Summer Ventures 2010

Windows Movie Maker Lab


What is Windows Movie Maker? Windows Movie Maker is a program for editing and creating videos. Windows Movie Maker is compatible with Windows Me, XP, and Vista. 

Before we begin, go ahead and create a directory on your computer named lab 1. We are going to put all images, videos, and Windows Movie Maker files on this directory.

Let’s begin!  This software is available on all of the computers in this lab. To open the Move Maker, go to Start à All Programs, and double click on the shortcut icon labeled Windows Movie Maker.   If you plan to use Movie Maker on your own machine, you need to download and install it.



Video Clip






Location or File type


Imported file


Figure (1) - The Main Panel for Movie Maker

Before we move on with the lab, you need to save a video file that we plan to use during this lab. Right click HERE and use Save Link As to save the file on your PC or in your flash drive.  The file you are saving is called Tzar Bomba.  Just remember which directory you have saved the file in. We will need to get the video file from there very soon.

Importing a file in Movie Maker. Importing files is quite simple. Click on the File tab at the top left corner. Then click Import Media Items (Ctrl + I). This allows us to browse for the video or audio file you wish to edit. Browse to the directory where you had saved the video file and upload the file Tzar Bomba.

Now What?! Following the selection of your file of interest you will see a small still frame picture of the file which essentially is the file appear in the top left region of the window. A single click on the imported file displays it in the frame on the right-hand-side of the Player. A double click results in automatically playing the file. Go ahead and double click to view the video the whole way through.

Let’s play around a bit. As you may have already noticed in Figure (1), at the bottom left corner there’s a tab called Storyboard. This is referring to the current view which is set to storyboard by default. Storyboard allows us to view a simple sequence of files, clips, transitions, and effects that make up a project. Clips can be added to the end of any video that is currently open for view by simply dragging the file into a following large square. The small squares located in between large squares are slots for transitions between clips. To add a transition, click on the tab that says imported media and change it to transitions. Feel free to take a few minutes to try different transitions.

What else can we do with the Storyboard view? The smaller squares in the bottom left corner of the large square are designated for general effects applied within the video clips. Click on the tab that says Transitions and change it to Effects. I would like for you to take 10 minutes to try different video effects.  Feel free to share your findings and cool effects with the rest of the class in a few minutes.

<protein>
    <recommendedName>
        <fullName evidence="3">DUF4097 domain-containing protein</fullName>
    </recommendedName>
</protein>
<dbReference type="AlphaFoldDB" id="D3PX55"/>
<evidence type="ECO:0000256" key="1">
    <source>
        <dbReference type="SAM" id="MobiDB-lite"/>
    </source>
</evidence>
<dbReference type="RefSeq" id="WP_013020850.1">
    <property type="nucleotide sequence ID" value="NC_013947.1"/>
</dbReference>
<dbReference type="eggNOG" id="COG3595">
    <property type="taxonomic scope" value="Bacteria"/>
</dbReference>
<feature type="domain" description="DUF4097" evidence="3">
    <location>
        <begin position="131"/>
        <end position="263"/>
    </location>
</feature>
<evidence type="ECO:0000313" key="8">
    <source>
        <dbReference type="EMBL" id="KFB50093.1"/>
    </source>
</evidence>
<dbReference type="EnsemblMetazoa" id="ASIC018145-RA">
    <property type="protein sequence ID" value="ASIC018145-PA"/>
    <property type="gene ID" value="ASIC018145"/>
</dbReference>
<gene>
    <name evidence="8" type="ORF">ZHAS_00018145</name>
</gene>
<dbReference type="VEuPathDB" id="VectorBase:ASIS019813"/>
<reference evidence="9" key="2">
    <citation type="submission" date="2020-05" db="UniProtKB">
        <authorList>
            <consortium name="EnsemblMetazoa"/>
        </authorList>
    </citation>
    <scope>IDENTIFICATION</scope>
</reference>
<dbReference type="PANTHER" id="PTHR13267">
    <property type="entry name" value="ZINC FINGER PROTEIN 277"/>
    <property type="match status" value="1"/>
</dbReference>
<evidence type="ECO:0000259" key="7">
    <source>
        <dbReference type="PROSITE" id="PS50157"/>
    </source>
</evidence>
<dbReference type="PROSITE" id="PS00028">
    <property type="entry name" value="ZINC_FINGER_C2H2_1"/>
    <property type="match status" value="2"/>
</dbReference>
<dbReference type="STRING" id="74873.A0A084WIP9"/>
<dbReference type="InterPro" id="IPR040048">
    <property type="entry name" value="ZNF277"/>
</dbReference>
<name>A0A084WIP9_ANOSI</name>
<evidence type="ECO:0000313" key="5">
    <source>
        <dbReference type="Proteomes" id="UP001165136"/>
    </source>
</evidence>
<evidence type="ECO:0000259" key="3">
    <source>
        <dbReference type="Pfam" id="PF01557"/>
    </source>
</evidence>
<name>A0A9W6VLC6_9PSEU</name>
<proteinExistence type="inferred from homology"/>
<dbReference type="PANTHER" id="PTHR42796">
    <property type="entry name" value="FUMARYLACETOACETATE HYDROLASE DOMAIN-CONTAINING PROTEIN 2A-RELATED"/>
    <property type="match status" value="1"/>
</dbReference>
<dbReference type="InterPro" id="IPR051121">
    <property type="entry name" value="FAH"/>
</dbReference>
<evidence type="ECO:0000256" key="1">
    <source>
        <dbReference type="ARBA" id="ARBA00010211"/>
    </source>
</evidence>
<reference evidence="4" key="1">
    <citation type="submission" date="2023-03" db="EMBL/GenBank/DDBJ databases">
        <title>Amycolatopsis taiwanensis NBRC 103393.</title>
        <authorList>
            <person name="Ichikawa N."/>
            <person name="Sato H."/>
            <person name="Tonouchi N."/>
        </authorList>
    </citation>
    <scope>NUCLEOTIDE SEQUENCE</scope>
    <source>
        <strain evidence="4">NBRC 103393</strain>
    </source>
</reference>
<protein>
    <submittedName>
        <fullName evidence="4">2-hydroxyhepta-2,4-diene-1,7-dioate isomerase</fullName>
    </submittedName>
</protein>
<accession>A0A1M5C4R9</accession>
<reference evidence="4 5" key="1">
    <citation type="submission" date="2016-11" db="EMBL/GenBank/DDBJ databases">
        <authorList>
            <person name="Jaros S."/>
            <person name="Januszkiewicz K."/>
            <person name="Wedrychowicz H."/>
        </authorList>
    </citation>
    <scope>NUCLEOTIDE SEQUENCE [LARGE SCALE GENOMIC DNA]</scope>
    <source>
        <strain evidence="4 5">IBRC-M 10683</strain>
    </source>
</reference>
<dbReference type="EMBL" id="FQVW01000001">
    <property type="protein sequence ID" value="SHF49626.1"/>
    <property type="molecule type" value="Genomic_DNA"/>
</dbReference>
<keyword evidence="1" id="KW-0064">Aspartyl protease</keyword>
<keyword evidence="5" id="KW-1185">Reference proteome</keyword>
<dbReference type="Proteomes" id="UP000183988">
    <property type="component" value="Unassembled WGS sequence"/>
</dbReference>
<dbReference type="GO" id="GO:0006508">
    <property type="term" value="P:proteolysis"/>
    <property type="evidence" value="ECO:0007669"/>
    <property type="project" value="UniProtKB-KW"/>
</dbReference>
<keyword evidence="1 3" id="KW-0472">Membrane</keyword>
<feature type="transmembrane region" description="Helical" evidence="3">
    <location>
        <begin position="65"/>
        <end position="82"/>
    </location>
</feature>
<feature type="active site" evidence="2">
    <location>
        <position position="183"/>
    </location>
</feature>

Time to try out another view. Click on the View tab that is currently set to Storyboard and change it to Timeline. Your screen should now look similar to the one shown on Figure (2):

Figure (2) – The Timeline Snapshot

What can we do with the Timeline view? This view allows us to see the timeframes for the effects, transitions, and clips that we are using. The Timeline function also allows us to edit the video clips in different ways. We can shorten the video clips simply by clicking once on the clip, holding the cursor to the edge of the rectangle, and dragging inward. The green line marks the cureent timeframe you are in the clip. There is also a row and timeline for audio files. We can use this to edit audio and overlap it with desired video. We will not be dealing with any audio in this lab. Video segments can be copied and pasted to create repeating units or a larger segment composed of smaller differing clips. To make sure how this works, use this option to play the segment from the time that the bomb exploded to the end once more after the entire video is played for the first time.

There’s not always a need to start from scratch. To utilize one of many preset styles and automatically create a style of movie click on the auto movie button located at the top left quadrant of your window.  You can choose a different style for the video your plan to view.  Go ahead and apply one of the preset styles to the tzar bomba video.

What else can we do with Movie Maker? You can zoom in on the timeline and click on the magnifying glass with the plus sign located at the bottom-left-corner of the window.

To navigate through the movie one frame at a time simply pause the movie on the top left quadrant of the window and click on the arrows to the right and left of the big blue play button.

To take a still capture of a video frame go to the top of the window and click on Tools. Then select the Take Picture From Preview option. Take two still captures of your choice and save them on the PC in the Lab 1 directory.

Now that we’re done, time to save your file. To save your video file onto your PC or flash drive, click on the “Publish Movie” button right beside the “Auto Movie” button. When you are finished working on a project simply go to the file and click on “Save Project As” to proceed with the saving of the file.  Be sure to save the file in the Lab 1 directory.

Congrats! You now possess the tools to edit your own audio or video project.  To work on your own video click on the following link: Huge Lightning Bolt Strikes Airplane to save the file and to view and answer the following questions.


How many times does the plane appear to be hit?

Is the plane’s trajectory or function affected?

Save one frame where the plane is hit as a JPEG image.